Here too, We have taken our colour inspiration from a favourite painting and sometimes we can create a whole concept around a favourite piece. An antique Japanese silk Obi provided the design inspiration for an entire apartment!Screen Shot 2016-05-06 at 4.46.37 PM.png

2And the oil painting of an oriental boat provided the inspiration of this Chinoiserie themed room.

Doc - Mar 27 2015 10-31 AM

 

May 6, 2016 0 comment
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So, I have just returned from a glorious week at the London Design Festival. Once a year, the world’s design professionals descend on London to view the latest trends and products from all over the world. It was a week of stimulation overload… and it was marvellous.

There was just so much to see – fabrics, lighting, furniture, wallcoverings, accessories but one thing was clear… warm-toned metals are back and back Big!!! Warm metal tones were everywhere. The trend has been creeping in for a couple of years now, but this year it was ubiquitous.

Warm metals, like brass, bronze and rose gold were the overwhelming choice throughout the 1970s —a decade not famous for its design. Little wonder then, that the return of disco-era, gold, brass, bronze and copper as replacements for sleek steel and polished nickel had initially been met with cautious baby steps rather than with an enthusiastic stampede.

Oh dear, I have to admit that I am old enough to recall my mum’s gaudy brass pineapple ice buckets!

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Throughout the 90’s and well into the 00’s gold was out and aluminium, brushed stainless steel, polished nickel and chrome became synonymous with all that was contemporary.

Well, today this is no longer the case. Perhaps it is a reaction to the past few decades of technical and austere-looking white and silver tones. At this year’s London Design Festival, warm metal tones were everywhere from furniture to flatware, designers were seizing every opportunity lay a touch of gold here or an accent of bronze there.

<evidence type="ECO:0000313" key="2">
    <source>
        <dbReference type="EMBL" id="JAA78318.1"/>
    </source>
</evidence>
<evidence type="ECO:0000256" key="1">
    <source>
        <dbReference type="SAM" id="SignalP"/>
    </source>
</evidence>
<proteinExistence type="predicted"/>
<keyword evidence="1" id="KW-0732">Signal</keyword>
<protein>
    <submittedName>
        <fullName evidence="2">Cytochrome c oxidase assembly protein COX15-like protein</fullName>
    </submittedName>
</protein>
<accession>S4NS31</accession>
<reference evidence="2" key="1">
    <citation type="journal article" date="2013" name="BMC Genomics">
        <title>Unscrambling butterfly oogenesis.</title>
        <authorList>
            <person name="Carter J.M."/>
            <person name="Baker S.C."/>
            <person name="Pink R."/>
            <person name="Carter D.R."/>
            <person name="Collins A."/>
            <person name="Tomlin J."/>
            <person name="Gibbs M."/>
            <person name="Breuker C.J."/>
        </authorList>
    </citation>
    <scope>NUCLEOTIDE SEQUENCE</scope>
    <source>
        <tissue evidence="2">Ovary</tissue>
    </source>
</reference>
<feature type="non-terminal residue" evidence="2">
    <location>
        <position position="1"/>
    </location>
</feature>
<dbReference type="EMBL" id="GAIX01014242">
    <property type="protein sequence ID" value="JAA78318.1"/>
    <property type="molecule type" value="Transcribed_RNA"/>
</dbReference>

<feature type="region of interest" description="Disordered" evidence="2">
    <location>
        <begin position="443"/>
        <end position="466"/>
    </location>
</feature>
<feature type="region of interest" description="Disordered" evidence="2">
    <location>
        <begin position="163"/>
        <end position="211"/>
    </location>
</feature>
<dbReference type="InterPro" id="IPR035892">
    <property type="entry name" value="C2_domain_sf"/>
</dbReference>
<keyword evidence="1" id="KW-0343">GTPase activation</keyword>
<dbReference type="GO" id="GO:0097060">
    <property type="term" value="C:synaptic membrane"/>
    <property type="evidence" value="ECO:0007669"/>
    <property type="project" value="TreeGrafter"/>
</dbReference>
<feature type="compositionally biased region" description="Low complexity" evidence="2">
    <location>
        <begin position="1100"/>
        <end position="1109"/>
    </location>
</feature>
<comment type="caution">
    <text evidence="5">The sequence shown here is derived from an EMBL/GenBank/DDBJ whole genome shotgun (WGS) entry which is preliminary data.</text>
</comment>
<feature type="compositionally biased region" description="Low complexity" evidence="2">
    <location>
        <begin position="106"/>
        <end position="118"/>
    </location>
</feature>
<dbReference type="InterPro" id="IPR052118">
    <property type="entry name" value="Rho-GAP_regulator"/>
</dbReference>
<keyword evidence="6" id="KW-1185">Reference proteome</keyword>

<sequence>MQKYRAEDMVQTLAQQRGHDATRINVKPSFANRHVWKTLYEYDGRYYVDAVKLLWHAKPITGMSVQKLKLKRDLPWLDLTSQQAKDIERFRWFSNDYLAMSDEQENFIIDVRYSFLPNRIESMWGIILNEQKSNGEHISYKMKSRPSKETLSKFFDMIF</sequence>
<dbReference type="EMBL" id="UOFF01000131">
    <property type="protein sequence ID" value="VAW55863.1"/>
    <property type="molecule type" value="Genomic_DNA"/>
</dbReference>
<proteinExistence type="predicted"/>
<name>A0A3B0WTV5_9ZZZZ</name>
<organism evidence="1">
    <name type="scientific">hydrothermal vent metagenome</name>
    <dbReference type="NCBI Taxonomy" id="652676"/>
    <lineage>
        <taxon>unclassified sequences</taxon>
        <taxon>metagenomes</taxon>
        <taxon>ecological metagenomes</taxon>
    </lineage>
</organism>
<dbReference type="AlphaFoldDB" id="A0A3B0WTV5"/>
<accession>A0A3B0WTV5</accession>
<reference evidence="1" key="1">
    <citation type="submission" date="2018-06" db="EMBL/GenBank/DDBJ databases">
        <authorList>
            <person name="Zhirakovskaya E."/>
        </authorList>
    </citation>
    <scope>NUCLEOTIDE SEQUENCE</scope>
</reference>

Screen Shot 2016-03-14 at 2.45.18 PM.pngThese warm tones provide a sense of comfort and hospitality, a welcome sentiment in today’s world of slick smartphones, tablets, and computers —But it seems that even Apple is getting in on the warm metal trend.

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We can’t get enough!

So, the warm metals are set to stay with us but, I sense moving from copper towards golds and brass and bronze.  This doesn’t mean that copper is out but the trend that began with copper (think Tom Dixon’s globe pendants) has matured into a full-on embrace of all warm-hued metals.

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And why not? What’s not to love about a bit of incandescent sparkle and shine? For a designer the choices on offer are wonderful.

At Design Intervention, we are loving mixing our metals to keep things interesting and not too monochromatic.

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I love how the coolness of the polished steel cools the gold so that the room feels elegant rather than glitzy.

So are you willing to take the plunge?

Well you can, quite literally…. check out this new coffee pot…